Microsoft Talks Visual Studio 2019
For the first time, Microsoft has begun to officially talk about Visual Studio 2019.
In a blog post today (June 6) John Montgomery broached the subject before developers started getting wind of it in Microsoft's open development process taking place on the open source-dominated GitHub platform, which, of course, is being acquired by the company.
"Because the Developer Tools teams (especially .NET and Roslyn) do so much work in GitHub, you'll start to see check-ins that indicate that we're laying the foundation for Visual Studio 2019, and we're now in the early planning phase of Visual Studio 2019 and Visual Studio for Mac," said Montgomery, director of Program Management for Visual Studio.
The team will try to keep the upgrade as simple as possible, letting developers install VS 2019 previews and VS 2017 side by side on the same machine.
"As for timing of the next release, we'll say more in the coming months, but be assured we want to deliver Visual Studio 2019 quickly and iteratively," Montgomery said. "We've learned a lot from the cadence we've used with Visual Studio 2017, and one of the biggest things we have learned is that we can do a lot of good work if we focus on continually delivering and listening to your feedback."
That Visual Studio 2017 cadence generated previews and point releases at an almost dizzying pace, resulting in seven updates since VS 2017 went to general availability in March 2017.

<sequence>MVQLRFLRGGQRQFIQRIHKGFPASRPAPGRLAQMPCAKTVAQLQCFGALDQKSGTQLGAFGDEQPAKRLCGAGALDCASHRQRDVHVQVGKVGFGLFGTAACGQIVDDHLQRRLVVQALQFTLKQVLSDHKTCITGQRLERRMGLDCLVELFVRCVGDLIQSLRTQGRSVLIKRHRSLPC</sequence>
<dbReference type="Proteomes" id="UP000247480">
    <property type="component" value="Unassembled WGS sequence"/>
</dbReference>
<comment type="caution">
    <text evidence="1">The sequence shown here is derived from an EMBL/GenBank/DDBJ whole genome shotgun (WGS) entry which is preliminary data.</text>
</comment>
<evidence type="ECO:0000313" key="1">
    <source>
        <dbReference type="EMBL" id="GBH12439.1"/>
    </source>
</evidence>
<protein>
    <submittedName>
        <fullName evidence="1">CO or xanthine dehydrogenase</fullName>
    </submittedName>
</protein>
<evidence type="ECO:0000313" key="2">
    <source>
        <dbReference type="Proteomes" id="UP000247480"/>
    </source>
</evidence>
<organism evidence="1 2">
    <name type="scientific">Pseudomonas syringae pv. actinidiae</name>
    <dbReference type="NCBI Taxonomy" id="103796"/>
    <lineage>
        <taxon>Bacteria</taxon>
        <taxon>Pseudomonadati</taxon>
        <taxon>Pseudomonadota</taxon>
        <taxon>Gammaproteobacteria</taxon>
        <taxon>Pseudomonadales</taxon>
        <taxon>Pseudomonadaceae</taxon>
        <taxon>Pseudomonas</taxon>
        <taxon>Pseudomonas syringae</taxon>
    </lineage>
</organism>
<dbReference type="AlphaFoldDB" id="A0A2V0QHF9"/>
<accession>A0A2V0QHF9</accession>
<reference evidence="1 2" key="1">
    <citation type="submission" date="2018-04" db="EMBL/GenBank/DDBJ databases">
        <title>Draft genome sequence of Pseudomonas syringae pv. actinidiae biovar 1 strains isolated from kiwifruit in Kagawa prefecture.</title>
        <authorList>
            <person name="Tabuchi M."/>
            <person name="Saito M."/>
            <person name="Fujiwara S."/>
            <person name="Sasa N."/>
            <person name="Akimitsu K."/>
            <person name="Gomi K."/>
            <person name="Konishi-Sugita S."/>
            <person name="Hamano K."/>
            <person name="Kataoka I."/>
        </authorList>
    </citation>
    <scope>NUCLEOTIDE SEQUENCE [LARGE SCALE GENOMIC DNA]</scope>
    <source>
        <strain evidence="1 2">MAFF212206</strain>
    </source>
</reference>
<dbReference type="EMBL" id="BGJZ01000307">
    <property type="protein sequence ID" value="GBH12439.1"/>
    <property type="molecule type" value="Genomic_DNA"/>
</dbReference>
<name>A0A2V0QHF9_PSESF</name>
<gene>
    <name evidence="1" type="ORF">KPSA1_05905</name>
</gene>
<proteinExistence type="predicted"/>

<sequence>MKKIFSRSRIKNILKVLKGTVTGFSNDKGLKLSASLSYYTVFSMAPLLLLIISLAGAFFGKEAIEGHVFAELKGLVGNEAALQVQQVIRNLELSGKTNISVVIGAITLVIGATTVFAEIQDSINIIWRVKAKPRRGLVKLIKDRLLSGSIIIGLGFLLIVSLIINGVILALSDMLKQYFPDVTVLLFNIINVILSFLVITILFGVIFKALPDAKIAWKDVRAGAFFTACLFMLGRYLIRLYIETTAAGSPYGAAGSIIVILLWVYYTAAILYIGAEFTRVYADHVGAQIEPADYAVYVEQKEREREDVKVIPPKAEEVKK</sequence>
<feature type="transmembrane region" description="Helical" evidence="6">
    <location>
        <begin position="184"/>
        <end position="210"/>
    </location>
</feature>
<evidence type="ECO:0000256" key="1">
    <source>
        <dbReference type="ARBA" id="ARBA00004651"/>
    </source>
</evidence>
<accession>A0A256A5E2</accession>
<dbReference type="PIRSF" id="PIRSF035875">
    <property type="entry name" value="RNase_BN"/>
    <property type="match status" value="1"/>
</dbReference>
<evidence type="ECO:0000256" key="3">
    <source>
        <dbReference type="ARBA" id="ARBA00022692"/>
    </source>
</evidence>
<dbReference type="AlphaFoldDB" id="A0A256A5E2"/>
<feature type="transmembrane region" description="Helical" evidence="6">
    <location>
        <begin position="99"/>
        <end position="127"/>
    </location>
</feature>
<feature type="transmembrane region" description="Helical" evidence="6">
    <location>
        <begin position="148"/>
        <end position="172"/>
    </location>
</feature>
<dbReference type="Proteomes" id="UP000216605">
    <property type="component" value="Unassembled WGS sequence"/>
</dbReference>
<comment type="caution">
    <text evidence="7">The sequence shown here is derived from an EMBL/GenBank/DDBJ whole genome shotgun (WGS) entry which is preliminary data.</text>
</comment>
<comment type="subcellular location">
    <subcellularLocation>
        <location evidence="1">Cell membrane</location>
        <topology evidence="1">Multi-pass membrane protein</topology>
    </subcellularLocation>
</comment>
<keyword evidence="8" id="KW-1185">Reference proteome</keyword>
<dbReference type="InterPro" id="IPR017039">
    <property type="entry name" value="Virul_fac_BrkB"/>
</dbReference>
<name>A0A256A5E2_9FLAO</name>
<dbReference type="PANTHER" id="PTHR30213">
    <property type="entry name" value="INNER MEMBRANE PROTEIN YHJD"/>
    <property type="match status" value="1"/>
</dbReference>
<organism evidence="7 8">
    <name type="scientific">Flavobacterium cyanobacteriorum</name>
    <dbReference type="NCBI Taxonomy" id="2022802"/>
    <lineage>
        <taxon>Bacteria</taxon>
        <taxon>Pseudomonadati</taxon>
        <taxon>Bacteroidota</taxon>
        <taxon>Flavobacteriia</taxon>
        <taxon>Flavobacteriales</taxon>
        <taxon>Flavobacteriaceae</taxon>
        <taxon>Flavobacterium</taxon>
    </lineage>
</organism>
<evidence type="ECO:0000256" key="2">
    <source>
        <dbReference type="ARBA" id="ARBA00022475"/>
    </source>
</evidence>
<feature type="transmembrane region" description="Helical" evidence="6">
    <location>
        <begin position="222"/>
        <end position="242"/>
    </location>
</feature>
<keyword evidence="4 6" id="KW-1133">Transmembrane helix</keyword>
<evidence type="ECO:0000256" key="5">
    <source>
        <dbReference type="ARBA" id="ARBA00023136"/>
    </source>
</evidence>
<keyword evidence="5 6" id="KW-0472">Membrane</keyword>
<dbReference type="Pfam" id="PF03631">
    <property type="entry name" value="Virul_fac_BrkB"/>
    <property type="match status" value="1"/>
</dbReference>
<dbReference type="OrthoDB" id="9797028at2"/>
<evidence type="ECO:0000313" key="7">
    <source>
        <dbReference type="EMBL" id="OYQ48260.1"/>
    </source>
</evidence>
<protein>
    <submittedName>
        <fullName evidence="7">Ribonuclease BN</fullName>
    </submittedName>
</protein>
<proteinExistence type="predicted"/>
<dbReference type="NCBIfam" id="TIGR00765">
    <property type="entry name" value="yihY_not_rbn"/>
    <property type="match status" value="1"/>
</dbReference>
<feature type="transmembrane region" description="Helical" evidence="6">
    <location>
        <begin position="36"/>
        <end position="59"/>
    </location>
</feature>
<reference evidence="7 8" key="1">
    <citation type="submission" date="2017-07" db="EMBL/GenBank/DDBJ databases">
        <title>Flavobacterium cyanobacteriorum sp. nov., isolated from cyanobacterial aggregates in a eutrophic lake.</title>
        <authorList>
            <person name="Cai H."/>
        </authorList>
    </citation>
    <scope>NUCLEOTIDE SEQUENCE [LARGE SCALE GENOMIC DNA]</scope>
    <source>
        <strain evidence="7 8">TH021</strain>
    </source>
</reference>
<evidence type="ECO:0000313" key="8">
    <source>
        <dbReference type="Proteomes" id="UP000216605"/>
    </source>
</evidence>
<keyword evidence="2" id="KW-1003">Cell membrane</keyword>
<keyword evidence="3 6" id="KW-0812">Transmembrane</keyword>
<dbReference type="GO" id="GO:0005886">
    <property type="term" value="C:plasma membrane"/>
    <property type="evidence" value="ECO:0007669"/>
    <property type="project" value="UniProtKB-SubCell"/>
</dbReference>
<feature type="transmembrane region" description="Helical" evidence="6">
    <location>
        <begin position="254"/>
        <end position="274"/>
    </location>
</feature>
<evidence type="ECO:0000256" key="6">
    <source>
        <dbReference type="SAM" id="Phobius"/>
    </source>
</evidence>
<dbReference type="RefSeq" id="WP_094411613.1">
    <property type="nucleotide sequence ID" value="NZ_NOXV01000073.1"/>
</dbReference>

No concrete work has been done on the next version -- or, as Montgomery said, "there are no bits to preview yet" -- but eager Visual Studio developers can be among the first to know when they arrive is to keep track of the Visual Studio Blog and subscribe to the Visual Studio 2017 Preview.
There are also no mentions of VS 2019 in the Visual Studio Roadmap, but Montgomery previewed some basic functionality coming up:
Expect more and better refactorings, better navigation, more capabilities in the debugger, faster solution load, and faster builds. But also expect us to continue to explore how connected capabilities like Live Share can enable developers to collaborate in real time from across the world and how we can make cloud scenarios like working with online source repositories more seamless. Expect us to push the boundaries of individual and team productivity with capabilities like IntelliCode, where Visual Studio can use Azure to train and deliver AI-powered assistance into the IDE.
That individual and team productivity is also certain to involve more GitHub integration and functionality. Developers have had mixed -- and sometimes vehement -- reactions to the GitHub acquisition. As far as their views on the upcoming VS 2019, the news just broke shortly before this writing, so we'll be back with comments and feedback as word gets around and reactions are published. There are likely to be plenty of opinions on what the next edition of Microsoft's flagship IDE should include and exclude.
David Ramel is the editor of Visual Studio Magazine.